Drug-sensing hydrogels for the inducible release of biopharmaceuticals.
ABSTRACT Drug-dependent dissociation or association of cellular receptors represents a potent pharmacologic mode of action for regulating cell fate and function. Transferring the knowledge of pharmacologically triggered protein-protein interactions to materials science will enable novel design concepts for stimuli-sensing smart hydrogels. Here, we show the design and validation of an antibiotic-sensing hydrogel for the trigger-inducible release of human vascular endothelial growth factor. Genetically engineered bacterial gyrase subunit B (GyrB) (ref. 4) coupled to polyacrylamide was dimerized by the addition of the aminocoumarin antibiotic coumermycin, resulting in hydrogel formation. Addition of increasing concentrations of clinically validated novobiocin (Albamycin) dissociated the GyrB subunits, thereby resulting in dissociation of the hydrogel and dose- and time-dependent liberation of the entrapped protein pharmaceutical VEGF(121) for triggering proliferation of human umbilical vein endothelial cells. Pharmacologically controlled hydrogels have the potential to fulfil the promises of stimuli-sensing materials as smart devices for spatiotemporally controlled delivery of drugs within the patient.
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ABSTRACT: Ischemic disease causes a large number of deaths and significant clinical problems worldwide. Therapeutic angiogenesis, strengthened by advances in growth-factor-based therapies, is a promising solution to ischemic pathologies. Major challenges in therapeutic angiogenesis are the lack of stability of native angiogenic proteins and also providing sustained delivery of biologically active proteins at the ischemic sites. This paper will discuss various protein engineering strategies to develop stabilized proangiogenic proteins and several biomaterial technologies used to amplify the angiogenic outcome by delivering biologically active growth factors in a sustained manner.Nanotechnology 12/2011; 22(49):494004. · 3.98 Impact Factor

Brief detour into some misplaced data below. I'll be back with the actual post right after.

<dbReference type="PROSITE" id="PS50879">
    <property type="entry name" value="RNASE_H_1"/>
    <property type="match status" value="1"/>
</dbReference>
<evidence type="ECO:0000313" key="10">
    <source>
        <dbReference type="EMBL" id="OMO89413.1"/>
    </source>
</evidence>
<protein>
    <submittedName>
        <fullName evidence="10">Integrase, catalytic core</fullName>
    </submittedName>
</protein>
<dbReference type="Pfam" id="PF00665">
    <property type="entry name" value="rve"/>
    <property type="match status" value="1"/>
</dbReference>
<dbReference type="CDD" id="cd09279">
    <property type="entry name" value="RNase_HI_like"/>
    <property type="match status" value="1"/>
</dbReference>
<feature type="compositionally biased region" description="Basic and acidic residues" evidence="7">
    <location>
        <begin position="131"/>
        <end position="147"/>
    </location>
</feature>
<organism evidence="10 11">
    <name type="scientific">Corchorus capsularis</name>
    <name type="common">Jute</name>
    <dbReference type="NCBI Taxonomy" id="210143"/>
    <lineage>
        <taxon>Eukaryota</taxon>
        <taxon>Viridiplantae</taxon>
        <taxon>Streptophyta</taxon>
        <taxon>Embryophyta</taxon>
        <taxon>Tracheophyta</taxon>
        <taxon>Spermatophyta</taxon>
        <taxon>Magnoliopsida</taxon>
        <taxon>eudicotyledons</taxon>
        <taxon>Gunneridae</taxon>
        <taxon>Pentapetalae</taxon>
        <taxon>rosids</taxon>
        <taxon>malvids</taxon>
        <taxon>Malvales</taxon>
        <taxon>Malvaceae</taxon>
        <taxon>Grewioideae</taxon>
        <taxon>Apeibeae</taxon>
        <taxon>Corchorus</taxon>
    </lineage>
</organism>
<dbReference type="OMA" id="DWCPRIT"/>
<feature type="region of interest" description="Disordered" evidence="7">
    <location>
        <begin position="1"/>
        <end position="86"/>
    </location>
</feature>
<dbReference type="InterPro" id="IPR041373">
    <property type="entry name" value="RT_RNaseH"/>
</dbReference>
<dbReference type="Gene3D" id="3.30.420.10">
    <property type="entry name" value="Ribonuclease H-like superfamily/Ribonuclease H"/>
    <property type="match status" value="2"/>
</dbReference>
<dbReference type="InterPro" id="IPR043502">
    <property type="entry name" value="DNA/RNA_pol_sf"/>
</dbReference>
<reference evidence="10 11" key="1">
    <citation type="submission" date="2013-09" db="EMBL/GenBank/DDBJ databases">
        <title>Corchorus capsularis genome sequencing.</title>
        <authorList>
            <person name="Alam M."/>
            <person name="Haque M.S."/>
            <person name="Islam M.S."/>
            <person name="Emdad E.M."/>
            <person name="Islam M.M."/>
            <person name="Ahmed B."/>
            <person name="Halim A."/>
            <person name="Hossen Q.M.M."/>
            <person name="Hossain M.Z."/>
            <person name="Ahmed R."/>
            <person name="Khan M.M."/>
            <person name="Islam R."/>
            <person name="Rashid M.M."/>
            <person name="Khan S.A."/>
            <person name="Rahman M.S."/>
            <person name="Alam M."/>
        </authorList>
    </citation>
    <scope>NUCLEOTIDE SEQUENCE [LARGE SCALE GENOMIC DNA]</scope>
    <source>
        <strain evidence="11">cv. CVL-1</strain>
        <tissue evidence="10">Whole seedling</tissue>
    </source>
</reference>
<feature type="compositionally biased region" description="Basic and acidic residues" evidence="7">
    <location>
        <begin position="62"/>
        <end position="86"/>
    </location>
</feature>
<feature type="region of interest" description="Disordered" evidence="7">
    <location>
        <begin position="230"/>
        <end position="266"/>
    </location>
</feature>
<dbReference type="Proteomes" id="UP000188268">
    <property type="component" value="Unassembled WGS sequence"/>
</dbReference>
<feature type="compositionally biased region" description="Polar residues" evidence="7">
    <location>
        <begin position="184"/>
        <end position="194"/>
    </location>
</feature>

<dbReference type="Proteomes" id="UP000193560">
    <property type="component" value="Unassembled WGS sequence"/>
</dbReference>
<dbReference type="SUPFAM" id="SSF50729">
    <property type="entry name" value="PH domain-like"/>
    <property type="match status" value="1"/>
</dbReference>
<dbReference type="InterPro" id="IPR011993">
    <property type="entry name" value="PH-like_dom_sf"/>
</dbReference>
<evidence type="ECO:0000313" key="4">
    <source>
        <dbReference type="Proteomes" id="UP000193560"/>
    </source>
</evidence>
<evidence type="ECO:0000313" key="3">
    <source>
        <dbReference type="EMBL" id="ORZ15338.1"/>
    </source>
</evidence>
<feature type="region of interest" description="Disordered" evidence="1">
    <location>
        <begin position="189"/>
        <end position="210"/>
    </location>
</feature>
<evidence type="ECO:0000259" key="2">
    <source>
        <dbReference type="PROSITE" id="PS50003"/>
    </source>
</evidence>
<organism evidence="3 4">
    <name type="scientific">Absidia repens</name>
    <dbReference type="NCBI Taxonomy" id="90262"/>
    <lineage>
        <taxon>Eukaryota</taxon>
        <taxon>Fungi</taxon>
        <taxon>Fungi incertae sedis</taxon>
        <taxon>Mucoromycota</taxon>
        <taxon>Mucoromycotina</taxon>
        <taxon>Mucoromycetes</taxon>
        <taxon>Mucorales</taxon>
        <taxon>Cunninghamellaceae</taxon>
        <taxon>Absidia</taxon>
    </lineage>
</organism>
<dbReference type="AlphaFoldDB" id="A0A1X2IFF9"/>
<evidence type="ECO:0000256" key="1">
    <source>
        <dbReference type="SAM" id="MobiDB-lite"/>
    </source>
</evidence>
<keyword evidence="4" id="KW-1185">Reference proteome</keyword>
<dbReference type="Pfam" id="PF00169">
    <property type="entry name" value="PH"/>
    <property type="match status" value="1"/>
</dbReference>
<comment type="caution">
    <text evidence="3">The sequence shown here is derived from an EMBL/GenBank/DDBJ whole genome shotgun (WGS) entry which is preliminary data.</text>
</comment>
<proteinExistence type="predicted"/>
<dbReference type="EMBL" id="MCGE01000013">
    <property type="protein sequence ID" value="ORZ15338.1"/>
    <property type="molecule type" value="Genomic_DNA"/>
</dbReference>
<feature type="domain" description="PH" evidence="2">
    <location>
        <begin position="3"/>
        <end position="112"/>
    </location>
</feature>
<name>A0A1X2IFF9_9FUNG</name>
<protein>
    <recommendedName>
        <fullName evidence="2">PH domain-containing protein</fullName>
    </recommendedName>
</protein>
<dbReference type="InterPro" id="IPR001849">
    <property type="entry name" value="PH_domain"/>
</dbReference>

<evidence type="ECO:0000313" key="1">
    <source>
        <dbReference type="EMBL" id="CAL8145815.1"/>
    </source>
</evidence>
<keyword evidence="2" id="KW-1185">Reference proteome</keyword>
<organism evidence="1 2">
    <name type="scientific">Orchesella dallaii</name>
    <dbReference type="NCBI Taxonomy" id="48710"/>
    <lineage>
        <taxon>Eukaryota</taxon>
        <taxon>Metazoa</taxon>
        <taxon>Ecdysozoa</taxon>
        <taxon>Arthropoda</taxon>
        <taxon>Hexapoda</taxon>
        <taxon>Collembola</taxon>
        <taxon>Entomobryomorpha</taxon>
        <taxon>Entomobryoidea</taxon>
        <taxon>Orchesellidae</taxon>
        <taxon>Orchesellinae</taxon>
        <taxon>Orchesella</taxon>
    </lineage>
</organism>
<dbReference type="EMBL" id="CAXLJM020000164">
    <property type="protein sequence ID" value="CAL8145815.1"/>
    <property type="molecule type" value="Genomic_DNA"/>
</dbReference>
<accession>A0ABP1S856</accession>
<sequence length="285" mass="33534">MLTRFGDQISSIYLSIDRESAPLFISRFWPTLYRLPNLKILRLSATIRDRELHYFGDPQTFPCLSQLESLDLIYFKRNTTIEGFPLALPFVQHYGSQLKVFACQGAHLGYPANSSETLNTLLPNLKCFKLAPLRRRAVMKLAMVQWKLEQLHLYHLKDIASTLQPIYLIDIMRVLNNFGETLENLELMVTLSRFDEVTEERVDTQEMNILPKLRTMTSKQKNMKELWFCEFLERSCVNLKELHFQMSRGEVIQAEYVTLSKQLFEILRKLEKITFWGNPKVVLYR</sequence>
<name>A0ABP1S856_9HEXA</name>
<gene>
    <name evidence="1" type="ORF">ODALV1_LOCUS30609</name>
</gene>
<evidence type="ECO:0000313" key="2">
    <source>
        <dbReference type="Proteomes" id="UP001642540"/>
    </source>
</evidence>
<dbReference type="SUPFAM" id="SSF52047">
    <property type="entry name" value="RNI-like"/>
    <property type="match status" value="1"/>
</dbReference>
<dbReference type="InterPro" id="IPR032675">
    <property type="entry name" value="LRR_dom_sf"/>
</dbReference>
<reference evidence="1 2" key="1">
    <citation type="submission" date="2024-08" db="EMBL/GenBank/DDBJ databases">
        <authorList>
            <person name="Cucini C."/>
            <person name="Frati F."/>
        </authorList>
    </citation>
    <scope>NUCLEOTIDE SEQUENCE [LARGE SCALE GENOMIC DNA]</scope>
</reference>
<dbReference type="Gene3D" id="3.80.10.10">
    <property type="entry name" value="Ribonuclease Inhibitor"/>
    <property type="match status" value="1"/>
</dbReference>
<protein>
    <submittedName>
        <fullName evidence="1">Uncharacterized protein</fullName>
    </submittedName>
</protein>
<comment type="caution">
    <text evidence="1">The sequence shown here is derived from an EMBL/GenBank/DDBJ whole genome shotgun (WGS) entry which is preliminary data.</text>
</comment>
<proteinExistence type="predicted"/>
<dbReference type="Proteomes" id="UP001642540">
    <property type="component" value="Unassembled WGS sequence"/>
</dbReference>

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ABSTRACT: Trigger-inducible transcription-control devices that reversibly fine-tune transgene expression in response to molecular cues have significantly advanced the rational reprogramming of mammalian cells. When designed for use in future gene- and cell-based therapies the trigger molecules have to be carefully chosen in order to provide maximum specificity, minimal side-effects and optimal pharmacokinetics in a mammalian organism. Capitalizing on control components that enable Caulobacter crescentus to metabolize vanillic acid originating from lignin degradation that occurs in its oligotrophic freshwater habitat, we have designed synthetic devices that specifically adjust transgene expression in mammalian cells when exposed to vanillic acid. Even in mice transgene expression was robust, precise and tunable in response to vanillic acid. As a licensed food additive that is regularly consumed by humans via flavoured convenience food and specific fresh vegetable and fruits, vanillic acid can be considered as a safe trigger molecule that could be used for diet-controlled transgene expression in future gene- and cell-based therapies.Nucleic Acids Research 12/2011; 40(5):e37. · 8.03 Impact Factor
Article: In situ supramolecular assembly and modular modification of hyaluronic acid hydrogels for 3D cellular engineering.[show abstract] [hide abstract]
ABSTRACT: A facile in situ supramolecular assembly and modular modification of biocompatible hydrogels were demonstrated using cucurbituril-conjugated hyaluronic acid (CB-HA), diaminohexane-conjugated HA (DAH-HA), and tags-CB for cellular engineering applications. The strong and selective host-guest interaction between CB and DAH made possible the supramolecular assembly of CB/DAH-HA hydrogels in the presence of cells. Then, the 3D environment of CB/DAH-HA hydrogels was modularly modified by the simple treatment with various multifunctional tags-CB. Furthermore, we could confirm in situ formation of CB/DAH-HA hydrogels under the skin of nude mice by sequential subcutaneous injections of CB-HA and DAH-HA solutions. The fluorescence of modularly modified fluorescein isothiocyanate (FITC)-CB in the hydrogels was maintained for up to 11 days, reflecting the feasibility to deliver the proper cues for cellular proliferation and differentiation in the body. Taken together, CB/DAH-HA hydrogels might be successfully exploited as a 3D artificial extracellular matrix for various tissue engineering applications.ACS Nano 03/2012; 6(4):2960-8. · 10.77 Impact Factor